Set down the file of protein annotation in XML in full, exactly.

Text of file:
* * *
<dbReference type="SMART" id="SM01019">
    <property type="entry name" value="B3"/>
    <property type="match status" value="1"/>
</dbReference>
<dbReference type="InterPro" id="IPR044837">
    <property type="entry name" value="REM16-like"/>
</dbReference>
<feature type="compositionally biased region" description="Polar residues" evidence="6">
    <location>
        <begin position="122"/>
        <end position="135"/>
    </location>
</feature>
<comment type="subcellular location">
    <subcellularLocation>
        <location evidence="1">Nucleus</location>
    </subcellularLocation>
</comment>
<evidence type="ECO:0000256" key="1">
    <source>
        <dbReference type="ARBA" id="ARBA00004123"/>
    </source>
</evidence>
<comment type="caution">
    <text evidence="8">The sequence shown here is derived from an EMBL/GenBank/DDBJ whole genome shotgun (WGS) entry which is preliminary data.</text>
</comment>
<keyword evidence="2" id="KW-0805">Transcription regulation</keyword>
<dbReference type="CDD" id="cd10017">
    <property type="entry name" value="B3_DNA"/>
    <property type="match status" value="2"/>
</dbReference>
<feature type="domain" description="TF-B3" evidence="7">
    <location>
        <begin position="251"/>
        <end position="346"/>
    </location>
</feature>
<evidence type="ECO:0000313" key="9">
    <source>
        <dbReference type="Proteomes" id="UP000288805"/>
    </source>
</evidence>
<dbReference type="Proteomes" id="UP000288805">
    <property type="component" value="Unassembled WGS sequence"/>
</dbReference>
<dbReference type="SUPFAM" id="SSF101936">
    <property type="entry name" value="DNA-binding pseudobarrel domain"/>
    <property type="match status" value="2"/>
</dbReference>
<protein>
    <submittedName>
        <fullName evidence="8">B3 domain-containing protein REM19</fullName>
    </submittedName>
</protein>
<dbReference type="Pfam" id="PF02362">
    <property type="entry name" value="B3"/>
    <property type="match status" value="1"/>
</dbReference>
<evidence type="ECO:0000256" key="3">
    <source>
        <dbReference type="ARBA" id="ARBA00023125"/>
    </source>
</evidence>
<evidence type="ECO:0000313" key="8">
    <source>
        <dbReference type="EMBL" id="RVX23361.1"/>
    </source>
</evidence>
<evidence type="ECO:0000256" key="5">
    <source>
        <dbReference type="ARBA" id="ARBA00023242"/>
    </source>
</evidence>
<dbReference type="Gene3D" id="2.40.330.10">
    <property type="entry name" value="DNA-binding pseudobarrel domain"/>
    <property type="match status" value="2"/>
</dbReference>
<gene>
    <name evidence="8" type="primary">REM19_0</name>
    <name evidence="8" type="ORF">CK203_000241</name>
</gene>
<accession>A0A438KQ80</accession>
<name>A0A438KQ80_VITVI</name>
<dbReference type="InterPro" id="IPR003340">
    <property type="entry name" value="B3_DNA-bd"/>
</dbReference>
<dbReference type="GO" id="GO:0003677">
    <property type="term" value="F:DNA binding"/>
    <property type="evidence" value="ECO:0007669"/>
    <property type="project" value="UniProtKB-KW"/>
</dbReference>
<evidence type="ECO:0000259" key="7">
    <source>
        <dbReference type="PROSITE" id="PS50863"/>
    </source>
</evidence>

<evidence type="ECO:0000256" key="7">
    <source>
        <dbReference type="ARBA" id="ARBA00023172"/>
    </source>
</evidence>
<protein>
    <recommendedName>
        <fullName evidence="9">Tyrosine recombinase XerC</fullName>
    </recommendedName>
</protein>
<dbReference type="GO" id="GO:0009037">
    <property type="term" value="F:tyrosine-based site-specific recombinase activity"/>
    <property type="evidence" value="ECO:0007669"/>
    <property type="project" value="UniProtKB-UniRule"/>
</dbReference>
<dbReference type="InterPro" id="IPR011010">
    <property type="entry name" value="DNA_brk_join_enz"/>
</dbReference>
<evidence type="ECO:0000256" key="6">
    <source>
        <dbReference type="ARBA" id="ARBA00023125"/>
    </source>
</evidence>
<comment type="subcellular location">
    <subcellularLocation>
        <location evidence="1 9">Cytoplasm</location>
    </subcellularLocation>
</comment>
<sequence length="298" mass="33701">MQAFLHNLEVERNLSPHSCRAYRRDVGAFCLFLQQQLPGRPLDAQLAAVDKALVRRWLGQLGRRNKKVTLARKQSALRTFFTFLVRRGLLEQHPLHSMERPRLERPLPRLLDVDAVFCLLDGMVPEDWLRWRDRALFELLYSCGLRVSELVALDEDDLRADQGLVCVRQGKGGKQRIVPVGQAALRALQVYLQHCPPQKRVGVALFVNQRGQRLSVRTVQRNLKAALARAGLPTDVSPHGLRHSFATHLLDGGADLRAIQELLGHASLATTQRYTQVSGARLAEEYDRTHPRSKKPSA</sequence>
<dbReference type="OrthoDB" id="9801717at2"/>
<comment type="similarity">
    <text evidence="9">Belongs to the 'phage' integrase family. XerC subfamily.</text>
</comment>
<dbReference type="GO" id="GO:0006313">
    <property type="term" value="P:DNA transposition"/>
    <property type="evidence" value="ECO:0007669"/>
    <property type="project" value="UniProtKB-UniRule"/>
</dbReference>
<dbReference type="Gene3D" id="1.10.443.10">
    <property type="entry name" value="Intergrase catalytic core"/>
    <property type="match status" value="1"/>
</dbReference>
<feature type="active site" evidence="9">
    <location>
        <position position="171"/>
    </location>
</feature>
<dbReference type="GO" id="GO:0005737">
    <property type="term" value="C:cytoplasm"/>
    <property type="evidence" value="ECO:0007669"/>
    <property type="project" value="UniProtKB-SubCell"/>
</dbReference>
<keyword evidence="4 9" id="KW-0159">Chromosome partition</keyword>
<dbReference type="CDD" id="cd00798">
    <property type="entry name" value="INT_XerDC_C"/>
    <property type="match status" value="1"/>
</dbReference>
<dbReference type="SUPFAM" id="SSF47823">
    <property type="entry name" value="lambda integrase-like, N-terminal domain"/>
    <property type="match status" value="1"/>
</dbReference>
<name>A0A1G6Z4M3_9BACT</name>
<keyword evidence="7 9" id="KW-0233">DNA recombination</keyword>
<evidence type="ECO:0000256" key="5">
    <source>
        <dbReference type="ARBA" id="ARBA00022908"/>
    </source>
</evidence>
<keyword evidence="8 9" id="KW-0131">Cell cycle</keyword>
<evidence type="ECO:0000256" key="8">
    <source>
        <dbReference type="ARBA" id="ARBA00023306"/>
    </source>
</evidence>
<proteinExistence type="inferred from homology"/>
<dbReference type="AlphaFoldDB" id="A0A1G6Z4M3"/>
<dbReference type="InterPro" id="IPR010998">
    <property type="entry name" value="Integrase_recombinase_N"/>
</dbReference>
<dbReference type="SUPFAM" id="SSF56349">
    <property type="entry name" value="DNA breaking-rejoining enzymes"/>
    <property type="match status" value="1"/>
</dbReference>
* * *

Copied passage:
<dbReference type="SMART" id="SM01019">
    <property type="entry name" value="B3"/>
    <property type="match status" value="1"/>
</dbReference>
<dbReference type="InterPro" id="IPR044837">
    <property type="entry name" value="REM16-like"/>
</dbReference>
<feature type="compositionally biased region" description="Polar residues" evidence="6">
    <location>
        <begin position="122"/>
        <end position="135"/>
    </location>
</feature>
<comment type="subcellular location">
    <subcellularLocation>
        <location evidence="1">Nucleus</location>
    </subcellularLocation>
</comment>
<evidence type="ECO:0000256" key="1">
    <source>
        <dbReference type="ARBA" id="ARBA00004123"/>
    </source>
</evidence>
<comment type="caution">
    <text evidence="8">The sequence shown here is derived from an EMBL/GenBank/DDBJ whole genome shotgun (WGS) entry which is preliminary data.</text>
</comment>
<keyword evidence="2" id="KW-0805">Transcription regulation</keyword>
<dbReference type="CDD" id="cd10017">
    <property type="entry name" value="B3_DNA"/>
    <property type="match status" value="2"/>
</dbReference>
<feature type="domain" description="TF-B3" evidence="7">
    <location>
        <begin position="251"/>
        <end position="346"/>
    </location>
</feature>
<evidence type="ECO:0000313" key="9">
    <source>
        <dbReference type="Proteomes" id="UP000288805"/>
    </source>
</evidence>
<dbReference type="Proteomes" id="UP000288805">
    <property type="component" value="Unassembled WGS sequence"/>
</dbReference>
<dbReference type="SUPFAM" id="SSF101936">
    <property type="entry name" value="DNA-binding pseudobarrel domain"/>
    <property type="match status" value="2"/>
</dbReference>
<protein>
    <submittedName>
        <fullName evidence="8">B3 domain-containing protein REM19</fullName>
    </submittedName>
</protein>
<dbReference type="Pfam" id="PF02362">
    <property type="entry name" value="B3"/>
    <property type="match status" value="1"/>
</dbReference>
<evidence type="ECO:0000256" key="3">
    <source>
        <dbReference type="ARBA" id="ARBA00023125"/>
    </source>
</evidence>
<evidence type="ECO:0000313" key="8">
    <source>
        <dbReference type="EMBL" id="RVX23361.1"/>
    </source>
</evidence>
<evidence type="ECO:0000256" key="5">
    <source>
        <dbReference type="ARBA" id="ARBA00023242"/>
    </source>
</evidence>
<dbReference type="Gene3D" id="2.40.330.10">
    <property type="entry name" value="DNA-binding pseudobarrel domain"/>
    <property type="match status" value="2"/>
</dbReference>
<gene>
    <name evidence="8" type="primary">REM19_0</name>
    <name evidence="8" type="ORF">CK203_000241</name>
</gene>
<accession>A0A438KQ80</accession>
<name>A0A438KQ80_VITVI</name>
<dbReference type="InterPro" id="IPR003340">
    <property type="entry name" value="B3_DNA-bd"/>
</dbReference>
<dbReference type="GO" id="GO:0003677">
    <property type="term" value="F:DNA binding"/>
    <property type="evidence" value="ECO:0007669"/>
    <property type="project" value="UniProtKB-KW"/>
</dbReference>
<evidence type="ECO:0000259" key="7">
    <source>
        <dbReference type="PROSITE" id="PS50863"/>
    </source>
</evidence>

<evidence type="ECO:0000256" key="7">
    <source>
        <dbReference type="ARBA" id="ARBA00023172"/>
    </source>
</evidence>
<protein>
    <recommendedName>
        <fullName evidence="9">Tyrosine recombinase XerC</fullName>
    </recommendedName>
</protein>
<dbReference type="GO" id="GO:0009037">
    <property type="term" value="F:tyrosine-based site-specific recombinase activity"/>
    <property type="evidence" value="ECO:0007669"/>
    <property type="project" value="UniProtKB-UniRule"/>
</dbReference>
<dbReference type="InterPro" id="IPR011010">
    <property type="entry name" value="DNA_brk_join_enz"/>
</dbReference>
<evidence type="ECO:0000256" key="6">
    <source>
        <dbReference type="ARBA" id="ARBA00023125"/>
    </source>
</evidence>
<comment type="subcellular location">
    <subcellularLocation>
        <location evidence="1 9">Cytoplasm</location>
    </subcellularLocation>
</comment>
<sequence length="298" mass="33701">MQAFLHNLEVERNLSPHSCRAYRRDVGAFCLFLQQQLPGRPLDAQLAAVDKALVRRWLGQLGRRNKKVTLARKQSALRTFFTFLVRRGLLEQHPLHSMERPRLERPLPRLLDVDAVFCLLDGMVPEDWLRWRDRALFELLYSCGLRVSELVALDEDDLRADQGLVCVRQGKGGKQRIVPVGQAALRALQVYLQHCPPQKRVGVALFVNQRGQRLSVRTVQRNLKAALARAGLPTDVSPHGLRHSFATHLLDGGADLRAIQELLGHASLATTQRYTQVSGARLAEEYDRTHPRSKKPSA</sequence>
<dbReference type="OrthoDB" id="9801717at2"/>
<comment type="similarity">
    <text evidence="9">Belongs to the 'phage' integrase family. XerC subfamily.</text>
</comment>
<dbReference type="GO" id="GO:0006313">
    <property type="term" value="P:DNA transposition"/>
    <property type="evidence" value="ECO:0007669"/>
    <property type="project" value="UniProtKB-UniRule"/>
</dbReference>
<dbReference type="Gene3D" id="1.10.443.10">
    <property type="entry name" value="Intergrase catalytic core"/>
    <property type="match status" value="1"/>
</dbReference>
<feature type="active site" evidence="9">
    <location>
        <position position="171"/>
    </location>
</feature>
<dbReference type="GO" id="GO:0005737">
    <property type="term" value="C:cytoplasm"/>
    <property type="evidence" value="ECO:0007669"/>
    <property type="project" value="UniProtKB-SubCell"/>
</dbReference>
<keyword evidence="4 9" id="KW-0159">Chromosome partition</keyword>
<dbReference type="CDD" id="cd00798">
    <property type="entry name" value="INT_XerDC_C"/>
    <property type="match status" value="1"/>
</dbReference>
<dbReference type="SUPFAM" id="SSF47823">
    <property type="entry name" value="lambda integrase-like, N-terminal domain"/>
    <property type="match status" value="1"/>
</dbReference>
<name>A0A1G6Z4M3_9BACT</name>
<keyword evidence="7 9" id="KW-0233">DNA recombination</keyword>
<evidence type="ECO:0000256" key="5">
    <source>
        <dbReference type="ARBA" id="ARBA00022908"/>
    </source>
</evidence>
<keyword evidence="8 9" id="KW-0131">Cell cycle</keyword>
<evidence type="ECO:0000256" key="8">
    <source>
        <dbReference type="ARBA" id="ARBA00023306"/>
    </source>
</evidence>
<proteinExistence type="inferred from homology"/>
<dbReference type="AlphaFoldDB" id="A0A1G6Z4M3"/>
<dbReference type="InterPro" id="IPR010998">
    <property type="entry name" value="Integrase_recombinase_N"/>
</dbReference>
<dbReference type="SUPFAM" id="SSF56349">
    <property type="entry name" value="DNA breaking-rejoining enzymes"/>
    <property type="match status" value="1"/>
</dbReference>